Home

“So nice to have you back for a while, love.” Jenny’s mum closed the door reluctantly to let her grab some sleep. She hadn’t slept on the overnight train leaving her tired and that special kind of grumpy that teenage girls get with their often perfectly reasonable mothers. Her room was just as she left it six months ago. The same posters of the Smiths and shelves stacked with Stephen King novels.

She didn’t open the old, ugly, and as her Mum always reminded her, antique wardrobe to unpack. Instead she wedged her suitcase in front of its heavy wooden doors. She undid the laces on her Docs just enough to tug them off then crawled onto the bed fully clothed and slept. Her Mum woke her gently a few hours later and gave her a cup of tea in bed.

“Drink that while I run you a bath.”

Jenny hadn’t had a cup of tea for months. In her shared student flat there was never any milk and she had taken to drinking strong, black instant coffee. The tea tasted nice then she relaxed in the bath re-reading her battered old copy of IT. When the water got cold she wrapped a towel around her body and walked back into her bedroom.

“Shit,” she said out loud. In her eagerness to start on the laundry her mum had unpacked the case and it leant empty against the wall. The wardrobe doors now had no barricade. She thinks she hears a faint bang from within and then one door swings open slowly accompanied by a familiar creaking noise. She could slam it shut. She could fill her suitcase with books and prop it up against the door. Instead she decides to blame it on the dodgy catch on the wardrobe door. She reaches calmly in and grabs some jeans and a hoodie from the top shelf. She gently kicks the door closed with her bare feet and quickly gets dressed.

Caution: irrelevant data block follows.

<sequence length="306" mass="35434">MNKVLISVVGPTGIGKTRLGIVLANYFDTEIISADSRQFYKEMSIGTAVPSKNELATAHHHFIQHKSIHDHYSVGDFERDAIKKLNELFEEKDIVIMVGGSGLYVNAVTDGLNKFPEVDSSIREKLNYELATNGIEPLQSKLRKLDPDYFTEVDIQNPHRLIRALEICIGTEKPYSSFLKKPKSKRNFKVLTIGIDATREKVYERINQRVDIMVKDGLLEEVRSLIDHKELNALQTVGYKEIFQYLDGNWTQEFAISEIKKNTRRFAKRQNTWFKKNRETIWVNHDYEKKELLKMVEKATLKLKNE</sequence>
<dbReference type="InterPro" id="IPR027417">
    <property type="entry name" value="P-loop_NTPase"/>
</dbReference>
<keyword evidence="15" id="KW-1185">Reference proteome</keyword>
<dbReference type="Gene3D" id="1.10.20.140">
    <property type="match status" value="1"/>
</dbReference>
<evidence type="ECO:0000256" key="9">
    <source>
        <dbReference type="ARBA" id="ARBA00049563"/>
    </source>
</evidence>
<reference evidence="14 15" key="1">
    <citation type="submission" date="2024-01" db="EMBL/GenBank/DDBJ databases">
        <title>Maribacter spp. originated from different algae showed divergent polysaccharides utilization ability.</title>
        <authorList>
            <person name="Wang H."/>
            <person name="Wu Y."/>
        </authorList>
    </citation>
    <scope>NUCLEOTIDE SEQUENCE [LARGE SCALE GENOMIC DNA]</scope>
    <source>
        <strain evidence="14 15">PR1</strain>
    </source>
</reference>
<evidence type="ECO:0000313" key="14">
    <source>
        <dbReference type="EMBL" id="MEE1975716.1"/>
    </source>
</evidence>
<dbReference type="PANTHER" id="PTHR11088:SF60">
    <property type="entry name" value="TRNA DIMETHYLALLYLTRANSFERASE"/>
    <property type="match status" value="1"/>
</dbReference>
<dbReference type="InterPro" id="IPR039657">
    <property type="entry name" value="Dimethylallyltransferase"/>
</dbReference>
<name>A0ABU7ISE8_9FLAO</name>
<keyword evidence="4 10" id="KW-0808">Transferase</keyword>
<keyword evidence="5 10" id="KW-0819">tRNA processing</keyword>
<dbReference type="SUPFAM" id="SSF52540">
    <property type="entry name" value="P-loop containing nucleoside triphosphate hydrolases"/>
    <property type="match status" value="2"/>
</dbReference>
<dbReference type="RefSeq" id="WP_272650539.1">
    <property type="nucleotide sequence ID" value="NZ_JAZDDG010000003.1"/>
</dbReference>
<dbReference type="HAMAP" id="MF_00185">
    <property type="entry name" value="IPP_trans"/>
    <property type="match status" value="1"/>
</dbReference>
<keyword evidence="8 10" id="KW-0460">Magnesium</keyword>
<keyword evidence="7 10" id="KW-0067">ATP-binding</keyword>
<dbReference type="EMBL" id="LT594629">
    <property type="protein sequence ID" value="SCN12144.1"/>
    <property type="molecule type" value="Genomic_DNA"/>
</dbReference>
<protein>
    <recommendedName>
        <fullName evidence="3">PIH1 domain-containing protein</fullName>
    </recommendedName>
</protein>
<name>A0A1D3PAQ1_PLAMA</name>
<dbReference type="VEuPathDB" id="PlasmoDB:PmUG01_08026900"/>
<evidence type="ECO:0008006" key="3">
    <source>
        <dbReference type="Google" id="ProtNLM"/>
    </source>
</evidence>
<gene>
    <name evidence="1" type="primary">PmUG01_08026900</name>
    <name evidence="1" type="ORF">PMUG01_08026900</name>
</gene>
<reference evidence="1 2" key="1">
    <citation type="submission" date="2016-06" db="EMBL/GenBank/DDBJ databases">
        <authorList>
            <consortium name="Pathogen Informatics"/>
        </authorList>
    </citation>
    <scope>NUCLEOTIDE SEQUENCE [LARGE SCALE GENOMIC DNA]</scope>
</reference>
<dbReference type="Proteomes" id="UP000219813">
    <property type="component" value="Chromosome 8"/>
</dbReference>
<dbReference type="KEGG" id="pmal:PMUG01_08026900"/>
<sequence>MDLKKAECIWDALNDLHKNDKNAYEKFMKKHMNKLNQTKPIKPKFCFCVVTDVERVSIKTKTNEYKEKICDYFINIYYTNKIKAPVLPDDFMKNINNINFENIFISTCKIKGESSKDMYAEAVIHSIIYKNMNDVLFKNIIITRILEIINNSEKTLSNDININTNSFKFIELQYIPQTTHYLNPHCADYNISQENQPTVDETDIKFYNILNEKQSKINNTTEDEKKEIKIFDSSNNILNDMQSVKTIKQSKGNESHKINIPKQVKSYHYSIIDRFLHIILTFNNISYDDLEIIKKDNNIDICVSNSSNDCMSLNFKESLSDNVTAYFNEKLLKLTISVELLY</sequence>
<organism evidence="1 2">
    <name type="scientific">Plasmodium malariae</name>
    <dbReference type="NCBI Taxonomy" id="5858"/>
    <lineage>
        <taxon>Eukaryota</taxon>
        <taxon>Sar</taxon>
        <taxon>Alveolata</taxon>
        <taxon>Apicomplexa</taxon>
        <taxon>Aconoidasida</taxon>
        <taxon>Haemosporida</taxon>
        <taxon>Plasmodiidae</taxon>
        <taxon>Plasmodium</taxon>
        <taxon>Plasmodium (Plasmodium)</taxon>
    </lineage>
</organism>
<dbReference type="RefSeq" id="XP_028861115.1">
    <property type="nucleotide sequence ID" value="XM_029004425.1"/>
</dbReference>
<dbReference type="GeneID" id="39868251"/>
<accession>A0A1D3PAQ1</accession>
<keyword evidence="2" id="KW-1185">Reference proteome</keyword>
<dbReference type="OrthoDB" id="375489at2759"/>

“How are you really getting on at college darling?” her Mum says over dinner.

“I’m getting on fine,” Jenny says defensively.

“You haven’t had any of the …. old trouble.”

“No,” thinks Jenny. “I haven’t seen and conversed with any dead twin sisters since I left this house.” She shakes her head, “I don’t want to talk about this.”

“It’s just that Dr Roberts thought that it might be a bit too much for you to leave home so young”

“Yeah, and Dr Roberts is a senile, patronising old goat.” She doesn’t say this out loud.

When she was young she hadn’t realised how strange it was. She thought it was perfectly natural that her dead twin sister would appear in her bedroom. Of course, this was upsetting for her parents and perhaps that was the reason that Dad had left them. Her twin sister Theresa had no doubt as to why their Dad had left.

“Dad doesn’t want to stay with you because you killed me. He knows that I was the best twin but he ended up with you.” Theresa always seemed to know a little bit more than Jenny but they did have fun together sometimes. Jenny would read aloud from Enid Blyton novels and they would both agree how great it would be to go to a boarding school. However, as Jenny got older she realised that the situation was unusual and at the age of eleven she just wanted to be the same as her friends, she didn’t want to be different. One night she pushed Theresa into the wardrobe and commanded “don’t come out ever again.” So Theresa stayed in the wardrobe but that didn’t stop her communicating with Jenny. She was almost identical to Jenny, almost but not entirely. Theresa would tell the teenage Jenny “this is how you would look if you were actually pretty.”